A Good Response

It’s hard being a mom and also a person. As a person, I’m practically MADE of flaws – I’m lazy and bitchy and often too clever for my own good. As a mom, I feel constant pressure to be good and right all the damn time so I don’t raise…people like me…I guess?

One day, walking to school, a kid asked my daughter, “why are you always wearing that stupid coat?” She was cut to the quick and my hackles were up instantly. We talked about a good way to respond and my immediate instinct was a series of biting comebacks. I settled on the most quietly immature, because she was 6, and suggested she say “I dunno, why are you always wearing that stupid face?”

She was shocked. “MOM! That would be SO mean. And I’d probably get in trouble.”

I was flummoxed. Mean? But that’s how the game is played! How are you going to win if you’re not willing to be meaner than the other guy!? It’s like everything I ever learned was wrong!

Fast forward a couple of years. The Madness says to me, “Justin said he won’t be my friend unless I let him cut me.”

Now before you lose your shit, as I did, I should say that she meant “cut in line,” which is very different than the way I took it. Once that was cleared up, I suggested a number of ways she could tell Justin to take a long walk off a short pier. Then I registered her horror. I took a deep breath. I tried to think like a nice person…but not a complete pushover. This is the age of weaponized friendship, after all, and as a mom I know I need to stay ahead of it.

“Okay,” I said. “How about this. Next time anyone says they won’t be your friend unless you let them use you for their own benefit, you can say; “That stinks, I’m really going to miss you as my friend.”

I don’t think she was impressed, but I thought it was the best goddam response ever. I mean, that’s some passive aggressive ninjitsu right there. It’s like saying f* off, but with LOVE. No getting in trouble with the school PLUS no letting someone walk all over you. WINNING.

This was at the end of a long day of kid #two painting herself (and her room) all the colors and cutting her own bangs, so I needed the win.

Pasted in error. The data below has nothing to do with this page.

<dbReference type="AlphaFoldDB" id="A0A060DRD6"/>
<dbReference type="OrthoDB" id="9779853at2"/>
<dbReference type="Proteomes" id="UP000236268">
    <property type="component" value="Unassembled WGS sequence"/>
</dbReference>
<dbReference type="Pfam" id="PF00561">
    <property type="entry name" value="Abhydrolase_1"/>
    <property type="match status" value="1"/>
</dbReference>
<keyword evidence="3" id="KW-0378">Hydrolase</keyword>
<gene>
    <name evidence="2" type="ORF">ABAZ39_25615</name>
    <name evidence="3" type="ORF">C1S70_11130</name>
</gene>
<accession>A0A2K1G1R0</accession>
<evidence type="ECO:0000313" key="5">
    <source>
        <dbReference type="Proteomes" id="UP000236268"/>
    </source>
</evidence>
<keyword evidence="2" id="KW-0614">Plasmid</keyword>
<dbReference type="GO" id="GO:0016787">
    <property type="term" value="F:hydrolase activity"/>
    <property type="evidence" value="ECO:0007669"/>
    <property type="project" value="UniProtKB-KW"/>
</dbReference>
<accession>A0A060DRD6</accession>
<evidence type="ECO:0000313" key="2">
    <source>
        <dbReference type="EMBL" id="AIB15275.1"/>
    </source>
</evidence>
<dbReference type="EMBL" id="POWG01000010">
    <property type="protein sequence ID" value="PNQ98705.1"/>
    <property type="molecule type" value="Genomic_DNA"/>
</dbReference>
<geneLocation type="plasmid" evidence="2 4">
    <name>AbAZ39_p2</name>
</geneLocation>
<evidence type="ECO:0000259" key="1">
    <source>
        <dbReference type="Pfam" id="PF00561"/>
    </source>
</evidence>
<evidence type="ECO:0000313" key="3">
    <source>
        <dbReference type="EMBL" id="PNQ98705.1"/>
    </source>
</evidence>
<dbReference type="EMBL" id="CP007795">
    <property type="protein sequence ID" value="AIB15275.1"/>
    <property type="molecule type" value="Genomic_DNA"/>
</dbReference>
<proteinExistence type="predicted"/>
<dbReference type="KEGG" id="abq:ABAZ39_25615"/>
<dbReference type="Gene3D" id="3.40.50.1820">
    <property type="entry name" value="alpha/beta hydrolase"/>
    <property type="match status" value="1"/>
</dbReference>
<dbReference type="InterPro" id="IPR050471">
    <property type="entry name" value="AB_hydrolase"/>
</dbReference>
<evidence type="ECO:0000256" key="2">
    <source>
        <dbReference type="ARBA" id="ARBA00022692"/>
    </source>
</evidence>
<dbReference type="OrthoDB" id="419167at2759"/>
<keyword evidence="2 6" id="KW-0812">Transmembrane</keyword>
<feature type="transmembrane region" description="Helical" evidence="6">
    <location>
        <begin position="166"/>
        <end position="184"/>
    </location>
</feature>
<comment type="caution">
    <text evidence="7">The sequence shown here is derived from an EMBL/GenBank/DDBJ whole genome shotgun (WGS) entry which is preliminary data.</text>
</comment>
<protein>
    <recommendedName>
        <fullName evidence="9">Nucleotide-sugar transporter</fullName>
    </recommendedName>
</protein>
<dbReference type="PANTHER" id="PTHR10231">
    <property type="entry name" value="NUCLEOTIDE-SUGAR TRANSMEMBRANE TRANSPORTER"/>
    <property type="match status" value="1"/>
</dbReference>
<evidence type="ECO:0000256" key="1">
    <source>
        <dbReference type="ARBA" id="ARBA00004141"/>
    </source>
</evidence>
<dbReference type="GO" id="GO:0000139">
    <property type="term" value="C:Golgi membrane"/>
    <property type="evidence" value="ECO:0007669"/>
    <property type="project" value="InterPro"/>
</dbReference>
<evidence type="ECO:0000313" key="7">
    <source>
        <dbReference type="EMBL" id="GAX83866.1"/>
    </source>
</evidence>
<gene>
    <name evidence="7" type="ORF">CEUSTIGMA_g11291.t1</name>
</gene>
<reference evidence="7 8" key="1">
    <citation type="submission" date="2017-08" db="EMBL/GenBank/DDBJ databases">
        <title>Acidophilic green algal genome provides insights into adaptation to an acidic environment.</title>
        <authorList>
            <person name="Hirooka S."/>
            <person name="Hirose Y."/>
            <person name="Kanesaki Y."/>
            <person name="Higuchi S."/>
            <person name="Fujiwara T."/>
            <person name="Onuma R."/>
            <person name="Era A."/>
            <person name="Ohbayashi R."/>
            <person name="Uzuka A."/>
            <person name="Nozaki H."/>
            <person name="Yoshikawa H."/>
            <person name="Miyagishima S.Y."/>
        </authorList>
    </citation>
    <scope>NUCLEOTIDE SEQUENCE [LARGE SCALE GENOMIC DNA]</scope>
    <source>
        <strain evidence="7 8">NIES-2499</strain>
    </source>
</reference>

2017-07-24 10.57.40

I was happily resting on my laurels when, today, someone said something rude to me on the internet. I almost clapped back at him: “George, anyone can make a small mistake; ask your mom.”

But I didn’t. I took a deep breath. I decided to be the bigger person and keep my digital mouth shut.

…And then I wrote a blog post so I could still say the thing. Because it turns out I’m not all that big after all. But I’m working on it. My kid is teaching me. You’re welcome, GEORGE.


9 thoughts on “A Good Response

  1. I’ve definitely given a couple of suggestions in my day that made my kids eyeballs pop out, but I honestly think you had some winning suggestions. I don’t know, kids seem to be heartless little user pricks. All the time my daughter’s telling me she got an ultimatum from some friend. I don’t think every kid does that and thankfully she’s good at setting them straight. Good for the kids because my suggestions sound a lot like yours. They may not use them now but when they get older and really have to one day, all your wisdom will come rushing back and they’ll knock some prick over with it.

    • Yeah, I feel like I’m the “anger translator” for my kid. She’s so dang NICE, but I hope she knows she’s got a crazy lady standing behind her ready for ALL the fights!

  2. My kids are too young for something like that. Hell, I’m impressed my threenager isn’t a total douche face and pushes a kid down because life is just too exciting to nap. But, from personal experience I find the passive aggressive “kindness” to be extraordinarily gratifying. You can continue to model it well for your kids, and one day they will appreciate it, and find bestowing such kindness equally fulfilling.

  3. My wife keeps reminding me that children don’t understand the kind of biting sarcasm that forged my personality. I also had to stop myself from teaching my oldest to “rope a dope” someone in his kid karate dojo. I miss the 70’s.

  4. That was, without a doubt, the best opening paragraph I have read in years. Never worry about what you say to a child because they will always know what you wanted to say.

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